The jury returned special verdicts in favor of the Pfeifers on their claims for negligence, strict liability, and loss of consortium. The jury found that William Pfeifer had suffered $3,203,580.47 in economic damages, including $1,054,469.47 in past medical expenses, and $4 million in noneconomic damages. The jury also found that Anne Pfeiffer had suffered $1.05 million in noneconomic damages for loss of past and future consortium. The jury allocated JCI a 70 percent share of comparative fault, and found that it had acted with malice, oppression, or fraud.
2. Second Phase of Trial
Pursuant to a stipulation, the Pfeifers' counsel presented information to the jury regarding JCI's assets and liabilities for the 2009 and 2010 fiscal years derived from JCI's annual report and financial statement. The jury awarded the Pfeifers $14.5 million in punitive damages.
C. Judgment and Postjudgment Orders
On February 3, 2011, a judgment was entered in favor of the Pfeifers awarding damages totaling $21,238,580.47. The trial court deferred determining the extent to which the Pfeifers' preverdict settlements required an adjustment of the jury's award of economic damages to William Pfeifer.
In early March 2011, Anne Pfeifer became the personal representative for William Pfeifer, who died on February 22, 2011. On March 9, 2011, the trial court granted JCI's motion to reduce the award to William Pfeifer for his past medical expenses from $1,054,469.47 (the amount stipulated at trial) to $545,703.29. The court later awarded JCI a settlement-based offset of $1,320,192 against the award of economic damages to William Pfeifer, as adjusted by its March 9 ruling, and denied JCI's motions for a new trial and judgment notwithstanding the verdict.
On April 13, 2011, JCI appealed from the judgment and certain related orders. On April 21, 2011, the Pfeifers noticed their cross-appeal from the judgment and the related orders. On the same date, the trial court granted in part and denied in part JCI's motion to tax costs, insofar as the Pfeifers sought an award of expert fees under Code of Civil Procedure section 998.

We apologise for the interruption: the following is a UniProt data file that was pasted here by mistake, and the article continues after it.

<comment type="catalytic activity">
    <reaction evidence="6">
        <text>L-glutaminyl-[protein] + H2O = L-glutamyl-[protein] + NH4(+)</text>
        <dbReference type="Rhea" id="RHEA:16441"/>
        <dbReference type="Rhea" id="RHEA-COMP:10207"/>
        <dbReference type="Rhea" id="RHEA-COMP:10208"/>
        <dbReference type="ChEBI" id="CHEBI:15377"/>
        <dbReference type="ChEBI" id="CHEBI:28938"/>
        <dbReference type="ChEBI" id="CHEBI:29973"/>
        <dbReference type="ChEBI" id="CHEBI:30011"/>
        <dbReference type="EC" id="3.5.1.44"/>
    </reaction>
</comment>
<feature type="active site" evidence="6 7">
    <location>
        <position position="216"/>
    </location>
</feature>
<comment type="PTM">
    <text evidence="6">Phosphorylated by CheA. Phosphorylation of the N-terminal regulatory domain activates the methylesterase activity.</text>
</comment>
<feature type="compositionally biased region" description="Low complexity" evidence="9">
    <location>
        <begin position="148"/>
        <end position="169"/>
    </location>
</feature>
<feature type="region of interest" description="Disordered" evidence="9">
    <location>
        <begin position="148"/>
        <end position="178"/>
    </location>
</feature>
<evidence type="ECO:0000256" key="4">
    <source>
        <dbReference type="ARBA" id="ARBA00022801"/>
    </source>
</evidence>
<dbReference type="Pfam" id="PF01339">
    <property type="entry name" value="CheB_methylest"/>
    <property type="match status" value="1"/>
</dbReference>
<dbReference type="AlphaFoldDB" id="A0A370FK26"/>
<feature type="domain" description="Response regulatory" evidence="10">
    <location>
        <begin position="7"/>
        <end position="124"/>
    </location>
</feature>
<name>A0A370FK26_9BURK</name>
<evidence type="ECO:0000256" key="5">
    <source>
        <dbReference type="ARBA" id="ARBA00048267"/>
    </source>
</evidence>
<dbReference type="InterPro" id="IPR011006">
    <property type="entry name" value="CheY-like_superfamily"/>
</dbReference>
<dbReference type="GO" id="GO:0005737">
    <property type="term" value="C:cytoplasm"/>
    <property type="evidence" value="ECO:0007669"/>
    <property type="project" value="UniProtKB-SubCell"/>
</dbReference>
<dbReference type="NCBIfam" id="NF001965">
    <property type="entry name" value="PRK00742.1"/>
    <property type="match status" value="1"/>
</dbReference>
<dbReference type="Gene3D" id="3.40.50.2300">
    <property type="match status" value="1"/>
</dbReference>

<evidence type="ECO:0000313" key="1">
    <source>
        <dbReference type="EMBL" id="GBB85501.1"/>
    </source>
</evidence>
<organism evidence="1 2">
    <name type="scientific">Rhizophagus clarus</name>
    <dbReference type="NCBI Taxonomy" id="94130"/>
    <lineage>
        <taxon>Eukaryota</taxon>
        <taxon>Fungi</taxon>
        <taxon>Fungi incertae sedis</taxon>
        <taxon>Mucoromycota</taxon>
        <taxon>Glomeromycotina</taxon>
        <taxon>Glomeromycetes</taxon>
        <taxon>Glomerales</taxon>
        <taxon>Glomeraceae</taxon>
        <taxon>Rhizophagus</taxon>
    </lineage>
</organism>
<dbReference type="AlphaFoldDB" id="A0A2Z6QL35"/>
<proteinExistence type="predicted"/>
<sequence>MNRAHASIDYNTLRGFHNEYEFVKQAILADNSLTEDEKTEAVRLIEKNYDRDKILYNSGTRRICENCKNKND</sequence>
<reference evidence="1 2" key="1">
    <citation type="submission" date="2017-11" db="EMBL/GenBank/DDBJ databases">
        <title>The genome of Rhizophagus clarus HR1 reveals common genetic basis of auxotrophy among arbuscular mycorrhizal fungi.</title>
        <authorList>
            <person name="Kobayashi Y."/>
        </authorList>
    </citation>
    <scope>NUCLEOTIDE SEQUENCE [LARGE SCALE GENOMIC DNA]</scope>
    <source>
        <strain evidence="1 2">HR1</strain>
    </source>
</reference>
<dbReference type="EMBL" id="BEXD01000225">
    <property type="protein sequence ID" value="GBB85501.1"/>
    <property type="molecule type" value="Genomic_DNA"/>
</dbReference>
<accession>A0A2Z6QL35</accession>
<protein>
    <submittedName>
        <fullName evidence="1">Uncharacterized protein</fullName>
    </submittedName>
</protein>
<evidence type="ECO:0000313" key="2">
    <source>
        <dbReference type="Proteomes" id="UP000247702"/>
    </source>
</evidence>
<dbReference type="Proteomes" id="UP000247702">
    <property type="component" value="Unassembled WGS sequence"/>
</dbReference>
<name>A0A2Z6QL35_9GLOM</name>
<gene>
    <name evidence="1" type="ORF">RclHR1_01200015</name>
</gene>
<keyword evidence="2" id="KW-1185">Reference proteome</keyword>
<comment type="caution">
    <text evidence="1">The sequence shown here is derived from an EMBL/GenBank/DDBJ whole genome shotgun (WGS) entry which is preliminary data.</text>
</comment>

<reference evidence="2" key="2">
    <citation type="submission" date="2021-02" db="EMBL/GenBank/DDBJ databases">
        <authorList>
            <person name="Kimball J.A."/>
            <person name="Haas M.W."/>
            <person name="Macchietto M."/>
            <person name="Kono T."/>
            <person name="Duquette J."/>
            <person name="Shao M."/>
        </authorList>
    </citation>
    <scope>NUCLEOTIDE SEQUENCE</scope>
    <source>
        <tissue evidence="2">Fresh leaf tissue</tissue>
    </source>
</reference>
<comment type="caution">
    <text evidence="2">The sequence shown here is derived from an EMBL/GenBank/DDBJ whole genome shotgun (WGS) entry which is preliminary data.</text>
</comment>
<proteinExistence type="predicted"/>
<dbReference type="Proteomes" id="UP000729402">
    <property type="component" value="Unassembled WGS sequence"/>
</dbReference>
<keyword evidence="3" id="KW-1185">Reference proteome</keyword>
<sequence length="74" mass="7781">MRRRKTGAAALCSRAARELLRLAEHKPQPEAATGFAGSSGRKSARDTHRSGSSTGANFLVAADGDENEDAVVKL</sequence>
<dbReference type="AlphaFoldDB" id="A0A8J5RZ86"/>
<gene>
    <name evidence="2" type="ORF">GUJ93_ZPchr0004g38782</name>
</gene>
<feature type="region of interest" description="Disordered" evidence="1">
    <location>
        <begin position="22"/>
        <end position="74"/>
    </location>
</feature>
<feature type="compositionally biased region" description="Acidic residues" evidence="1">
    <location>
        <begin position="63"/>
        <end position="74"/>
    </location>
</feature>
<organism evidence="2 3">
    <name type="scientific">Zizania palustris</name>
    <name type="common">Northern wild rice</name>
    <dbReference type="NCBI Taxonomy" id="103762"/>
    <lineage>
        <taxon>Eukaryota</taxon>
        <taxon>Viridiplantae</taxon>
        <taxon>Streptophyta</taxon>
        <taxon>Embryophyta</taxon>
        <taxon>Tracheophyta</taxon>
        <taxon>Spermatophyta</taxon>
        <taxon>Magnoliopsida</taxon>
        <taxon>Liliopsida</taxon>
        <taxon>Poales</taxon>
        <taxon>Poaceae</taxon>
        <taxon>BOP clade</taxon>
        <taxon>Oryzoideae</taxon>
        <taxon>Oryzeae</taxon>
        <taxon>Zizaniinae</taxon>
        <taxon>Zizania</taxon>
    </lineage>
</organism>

JCI contends (1) there was insufficient evidence to support the jury's findings regarding comparative fault; (2) the trial court erred in rejecting JCI's proffered instructions regarding its "sophisticated user" defense, and directing a verdict on the defense; (3) the award of punitive damages is unsupported by the evidence and is excessive in amount; and (4) the court erred in issuing an award of expert fees to the Pfeifers. For the reasons explained below, we reject JCI's first three contentions, and conclude that we lack jurisdiction to examine the remaining contention.
A. Comparative Fault
JCI contends that the jury's findings regarding comparative fault fail for want of substantial evidence. The immediate targets of JCI's challenge are the findings regarding JCI, William Pfeifer, the United States Navy, and Flexitallic, which manufactured a type of gasket known as a "spiral-wound" gasket. JCI further argues that because those findings are interwoven with the jury's other findings regarding liability, a new trial is necessary.
1. Governing Principles
Here, the special verdict form asked the jury to determine whether William Pfeifer was "negligent in his work with [JCI's] gaskets or packing," and if so, whether his negligence was a substantial factor in causing his harm. The special verdict form also requested findings regarding the percentage of fault attributable to JCI, Pfeifer and several other parties, including the United States Navy, the manufacturers and suppliers of thermal insulation that Pfeifer encountered, and two manufacturers of asbestos-laden gaskets, namely, Garlock and Flexitallic. The jury found that although Pfeifer was negligent, his conduct was not a substantial factor in the causation of his injuries. The jury allocated fault as follows: 70 percent to JCI, 0 percent to Pfeifer, 12.5 percent to the Navy, 12.5 percent to the manufacturers and suppliers of thermal insulation, 5 percent to Garlock, and 0 percent to Flexitallic.
2. Finding Regarding JCI